NEW YORK - Companies like Waste Management Inc., the biggest trash hauler in the U.S., are combating high diesel prices by investing in trucks that run on natural gas.
The Wall Street Journal reports that 80% of Waste Management€™s trucks being purchased over the next five years will be fueled by natural gas, even though the vehicles cost about $30,000 more than conventional diesel models. That€™s because each natural gas truck will save $27,000 per year or more on fuel, according to Eric Woods, head of fleet logistics for the company. By 2017, Waste Management expects to be burning more natural gas than diesel fuel.
"The economics favoring natural gas are overwhelming," Scott Perry, a vice president at Ryder Systems Inc., told the newspaper.
Over the past year, about 45% of the price of natural gas has been cut thanks to the "shale gas revolution," notes the newspaper, adding that "vast amounts of natural gas in shale rock formations have been unlocked by improved drilling techniques, making the fuel cheap and plentiful" throughout the United States. In fact, the price gap between natural gas and diesel is unprecedented, which makes natural gas an attractive option to truckers and fleets.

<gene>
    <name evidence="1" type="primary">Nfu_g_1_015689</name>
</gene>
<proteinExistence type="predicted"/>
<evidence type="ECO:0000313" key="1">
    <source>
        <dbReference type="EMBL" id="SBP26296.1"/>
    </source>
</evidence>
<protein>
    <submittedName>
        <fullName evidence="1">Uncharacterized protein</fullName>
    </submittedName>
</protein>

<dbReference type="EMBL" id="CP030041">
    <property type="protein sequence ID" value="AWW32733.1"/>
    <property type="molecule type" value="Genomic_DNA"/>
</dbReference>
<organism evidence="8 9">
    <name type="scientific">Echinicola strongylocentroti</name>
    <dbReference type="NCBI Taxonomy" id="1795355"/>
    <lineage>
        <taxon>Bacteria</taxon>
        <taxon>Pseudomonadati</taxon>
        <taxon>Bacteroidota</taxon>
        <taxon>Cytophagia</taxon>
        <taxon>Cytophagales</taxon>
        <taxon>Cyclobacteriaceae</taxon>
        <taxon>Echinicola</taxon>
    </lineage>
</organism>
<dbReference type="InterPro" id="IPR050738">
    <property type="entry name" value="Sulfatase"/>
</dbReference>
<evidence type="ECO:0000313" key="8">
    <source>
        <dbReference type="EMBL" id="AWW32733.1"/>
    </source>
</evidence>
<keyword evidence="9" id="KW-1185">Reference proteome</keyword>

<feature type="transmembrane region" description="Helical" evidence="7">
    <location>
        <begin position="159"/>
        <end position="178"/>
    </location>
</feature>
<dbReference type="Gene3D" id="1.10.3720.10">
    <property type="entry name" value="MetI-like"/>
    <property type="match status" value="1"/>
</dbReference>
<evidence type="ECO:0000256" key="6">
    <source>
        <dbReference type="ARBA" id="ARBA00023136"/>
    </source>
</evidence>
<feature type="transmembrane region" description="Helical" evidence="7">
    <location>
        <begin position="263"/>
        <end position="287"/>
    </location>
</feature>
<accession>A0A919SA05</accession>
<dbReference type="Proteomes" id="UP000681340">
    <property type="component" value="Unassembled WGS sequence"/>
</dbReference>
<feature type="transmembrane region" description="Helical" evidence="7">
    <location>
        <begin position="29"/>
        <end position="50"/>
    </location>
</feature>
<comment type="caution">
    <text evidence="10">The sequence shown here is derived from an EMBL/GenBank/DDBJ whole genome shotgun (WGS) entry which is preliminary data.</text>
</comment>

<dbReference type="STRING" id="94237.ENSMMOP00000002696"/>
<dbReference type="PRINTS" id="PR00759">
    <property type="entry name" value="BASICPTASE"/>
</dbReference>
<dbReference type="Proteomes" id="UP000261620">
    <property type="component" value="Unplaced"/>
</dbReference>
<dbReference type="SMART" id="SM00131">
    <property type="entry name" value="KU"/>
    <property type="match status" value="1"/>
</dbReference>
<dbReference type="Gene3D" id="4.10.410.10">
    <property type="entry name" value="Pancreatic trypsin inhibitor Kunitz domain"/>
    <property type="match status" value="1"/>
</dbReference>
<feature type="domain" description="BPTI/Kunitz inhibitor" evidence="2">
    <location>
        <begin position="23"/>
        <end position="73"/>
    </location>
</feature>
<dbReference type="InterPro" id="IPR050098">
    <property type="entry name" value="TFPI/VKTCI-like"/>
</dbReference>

However many fleet operators, notes the newspaper, are concerned about natural gas availably at fueling sites. And even though the U.S. "has loads of natural gas, adoption of natural gas vehicles has been spotty." The newspaper says that less than 0.1% of vehicles on U.S. roads today can burn natural gas.
Some also question about whether natural gas "really has legs as a transportation fuel." Greg Burns, chairman and CEO of PLS Logistics Services Inc. in Pittsburgh, told the newspaper that he polled 100 trucking companies asking about the future of natural gas. Eight in 10 respondents said natural gas, in its densest form as liquid natural gas (LNG), has the potential for highway use. Nearly a third said they are researching it for use in their own companies, but more than half (54%) said the current infrastructure is inadequate. "If you have a long-enough time frame, it's a pretty bullish picture," said Burns.
One disadvantage of natural gas, according to Noel Perry, principal at Transport Fundamentals Inc., is that it isn't as dense as diesel €" CNG is only 25% as dense and LNG is 60% as dense, meaning that trucks would need more or bigger tanks to go long distances, or refuel more often. "That's not a big deal for city buses or delivery trucks that go back to home base each night, where they can refuel. But it's a problem for trucks that drive unpredictable routes or venture out into the hinterland," wrote the newspaper.
The Future of Fuels Report
The U.S. Energy Information Administration (EIA) projects that liquid fuels will dominate the market at least through 2035, representing more than 96% of transportation BTUs in the United States by that time. The remaining 4% of energy will be provided by a mixture of non-liquid alternative fuels, including electricity, natural gas and hydrogen.